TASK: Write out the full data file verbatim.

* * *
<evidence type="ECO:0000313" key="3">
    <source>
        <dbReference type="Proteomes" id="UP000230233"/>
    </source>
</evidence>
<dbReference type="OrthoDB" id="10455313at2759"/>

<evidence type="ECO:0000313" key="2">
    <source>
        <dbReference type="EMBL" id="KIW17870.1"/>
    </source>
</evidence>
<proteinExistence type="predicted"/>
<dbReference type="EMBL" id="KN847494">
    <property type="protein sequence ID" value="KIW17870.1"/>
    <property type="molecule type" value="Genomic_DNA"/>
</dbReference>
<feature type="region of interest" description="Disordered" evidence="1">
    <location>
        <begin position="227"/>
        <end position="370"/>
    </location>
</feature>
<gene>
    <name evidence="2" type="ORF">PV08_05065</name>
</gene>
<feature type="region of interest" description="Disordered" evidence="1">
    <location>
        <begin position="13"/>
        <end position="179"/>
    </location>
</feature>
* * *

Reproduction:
<evidence type="ECO:0000313" key="3">
    <source>
        <dbReference type="Proteomes" id="UP000230233"/>
    </source>
</evidence>
<dbReference type="OrthoDB" id="10455313at2759"/>

<evidence type="ECO:0000313" key="2">
    <source>
        <dbReference type="EMBL" id="KIW17870.1"/>
    </source>
</evidence>
<proteinExistence type="predicted"/>
<dbReference type="EMBL" id="KN847494">
    <property type="protein sequence ID" value="KIW17870.1"/>
    <property type="molecule type" value="Genomic_DNA"/>
</dbReference>
<feature type="region of interest" description="Disordered" evidence="1">
    <location>
        <begin position="227"/>
        <end position="370"/>
    </location>
</feature>
<gene>
    <name evidence="2" type="ORF">PV08_05065</name>
</gene>
<feature type="region of interest" description="Disordered" evidence="1">
    <location>
        <begin position="13"/>
        <end position="179"/>
    </location>
</feature>